On a cirrus-streaked May afternoon in southern Washington, a gaggle of middle-schoolers stares at the eel-like creature writhing in Yakama Nation’s fisheries program leader Emily Washines’s gloved right hand, skepticism etched on their faces: you want us to touch that thing?
It’s hard to blame them: lampreys rank somewhere between cobras and crocodiles on the charisma spectrum. The fish’s slimy, boneless body culminates in a tooth-studded “oral disc,” which it can use to suction to larger fish and slurp its host’s bodily fluids. Supersize a leech to the length of a baseball bat, give it three fangs surrounded by rows of smaller teeth, and—voila—you’ve created a Pacific lamprey.
But while lampreys may not win any piscine beauty pageants, they’re crucial members of Pacific Northwest ecosystems. Larval lampreys are filter feeders, capable of improving water quality as they inhale nutrients. Meanwhile, the oily, lipid-rich adults—“the bacon cheeseburgers of the stream,” as one biologist puts it—provide sustenance to everything from bears to mink. From plankton to plants, sturgeons to sea lions, if it flies, swims, or crawls in the Northwest, it’s probably closely linked to Entosphenus tridentatus.
The lamprey’s ecological importance, however, has not earned it much respect from Homo sapiens. Human industry and infrastructure have pushed Pacific lampreys into steep decline, yet only recently did we notice their disappearance from creeks like Toppenish. The Northwest is salmon country, and lampreys—secretive, homely, without angling appeal—were long its forgotten fish.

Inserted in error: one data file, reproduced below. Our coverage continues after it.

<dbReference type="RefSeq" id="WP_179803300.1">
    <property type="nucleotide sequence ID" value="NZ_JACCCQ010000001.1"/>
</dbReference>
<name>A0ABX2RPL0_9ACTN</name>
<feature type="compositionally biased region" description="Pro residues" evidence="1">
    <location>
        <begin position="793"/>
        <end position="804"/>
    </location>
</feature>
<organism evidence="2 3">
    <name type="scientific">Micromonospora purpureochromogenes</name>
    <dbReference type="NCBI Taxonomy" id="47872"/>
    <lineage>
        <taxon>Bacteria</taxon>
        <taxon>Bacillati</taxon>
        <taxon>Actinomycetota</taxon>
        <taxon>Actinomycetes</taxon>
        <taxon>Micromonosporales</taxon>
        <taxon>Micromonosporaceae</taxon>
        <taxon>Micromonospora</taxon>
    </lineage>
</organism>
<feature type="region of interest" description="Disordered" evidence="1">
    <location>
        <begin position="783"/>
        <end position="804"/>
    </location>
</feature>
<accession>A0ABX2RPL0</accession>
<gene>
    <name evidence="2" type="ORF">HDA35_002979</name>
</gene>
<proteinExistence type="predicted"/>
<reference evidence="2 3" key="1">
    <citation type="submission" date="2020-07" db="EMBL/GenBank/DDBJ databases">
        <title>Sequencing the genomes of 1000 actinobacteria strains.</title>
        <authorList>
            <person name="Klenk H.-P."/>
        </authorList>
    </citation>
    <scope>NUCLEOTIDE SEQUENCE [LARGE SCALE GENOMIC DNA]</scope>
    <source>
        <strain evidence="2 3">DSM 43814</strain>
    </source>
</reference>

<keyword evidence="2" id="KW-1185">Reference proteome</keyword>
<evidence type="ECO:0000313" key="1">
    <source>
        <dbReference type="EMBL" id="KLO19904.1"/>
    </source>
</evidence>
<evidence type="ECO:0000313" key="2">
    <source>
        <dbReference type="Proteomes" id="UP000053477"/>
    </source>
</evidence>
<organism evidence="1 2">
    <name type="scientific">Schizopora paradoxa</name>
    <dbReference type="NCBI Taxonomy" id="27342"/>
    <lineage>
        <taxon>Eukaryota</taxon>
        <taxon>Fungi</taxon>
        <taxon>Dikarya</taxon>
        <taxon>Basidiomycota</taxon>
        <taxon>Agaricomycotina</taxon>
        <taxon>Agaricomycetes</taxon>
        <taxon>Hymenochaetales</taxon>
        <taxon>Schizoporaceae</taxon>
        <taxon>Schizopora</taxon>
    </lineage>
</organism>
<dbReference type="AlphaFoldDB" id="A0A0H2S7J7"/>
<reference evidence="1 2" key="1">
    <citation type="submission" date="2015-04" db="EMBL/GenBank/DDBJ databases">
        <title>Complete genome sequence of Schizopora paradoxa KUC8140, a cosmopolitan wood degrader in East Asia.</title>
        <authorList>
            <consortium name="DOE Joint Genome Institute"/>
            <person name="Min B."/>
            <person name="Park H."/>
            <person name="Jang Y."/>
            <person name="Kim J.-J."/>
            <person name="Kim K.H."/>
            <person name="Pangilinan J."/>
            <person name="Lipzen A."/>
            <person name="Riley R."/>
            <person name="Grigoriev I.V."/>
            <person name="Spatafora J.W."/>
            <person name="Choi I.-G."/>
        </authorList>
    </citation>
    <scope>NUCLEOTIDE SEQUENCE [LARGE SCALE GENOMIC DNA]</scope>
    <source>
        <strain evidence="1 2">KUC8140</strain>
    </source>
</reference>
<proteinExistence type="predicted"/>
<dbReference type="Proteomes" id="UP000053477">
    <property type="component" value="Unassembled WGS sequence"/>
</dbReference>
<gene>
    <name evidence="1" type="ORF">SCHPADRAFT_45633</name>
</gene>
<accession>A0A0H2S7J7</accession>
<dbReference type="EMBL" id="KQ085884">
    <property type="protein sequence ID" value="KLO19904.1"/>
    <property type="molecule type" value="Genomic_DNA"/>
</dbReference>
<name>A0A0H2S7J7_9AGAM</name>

In recent years, the lamprey’s plight has at last attracted public concern. In the Columbia River Basin, the vast watershed that drains seven American states and one Canadian province, lampreys are the target of a multi-million-dollar recovery effort, spearheaded by the Yakama, Umatilla, Nez Perce, and other native tribes for whom the lamprey is a cultural and culinary touchstone. If lampreys return from the brink, it will be the tribes who brought them back.
Tribes began taking matters into their own hands by translocating lampreys into streams above fish-impeding dams. The festive release into Toppenish Creek is one such translocation. Last summer, Yakama biologists captured lampreys at Bonneville Dam and trucked them to a laboratory. The transplants lived there for 10 months in a concrete tank, not even eating, before finally ending up in Emily Washines’s bucket and being turned loose by the squeamish middle-schoolers. (Unlike salmon, which spawn soon after entering fresh water, Pacific lampreys can take up to three years to get in the mood.) In 450 million years, few lampreys have ever experienced such a strange journey.
The Yakama hope that lampreys will beget lampreys. While salmon hone to their natal streams, lampreys appear to follow the pheromones of their own species, wherever those smells may lead. It’s a clever strategy: if adults and ammocetes are laying down chemical trails upstream, it suggests fish are spawning and the habitat is livable. It also means that if you plant a few ripe lampreys in a creek like Toppenish, they may lure others.
“Ultimately we want natural production,” says Patrick Luke, the former lamprey biologist who spearheads the Yakama Nation’s Pacific Lamprey Program. Like Emily’s uncle, Davis Washines, Luke grew up with lampreys—he roasted the fish on sticks, hot dog style, over campfires, and his relatives rendered their oil into an ointment for cuts and earaches. “There’s an Indian law that says we need to take care of our foods, and our foods will take care of us.”
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article: Ben Goldfarb
photo: David Herasimtschuk/Freshwaters Illustrated-USFWS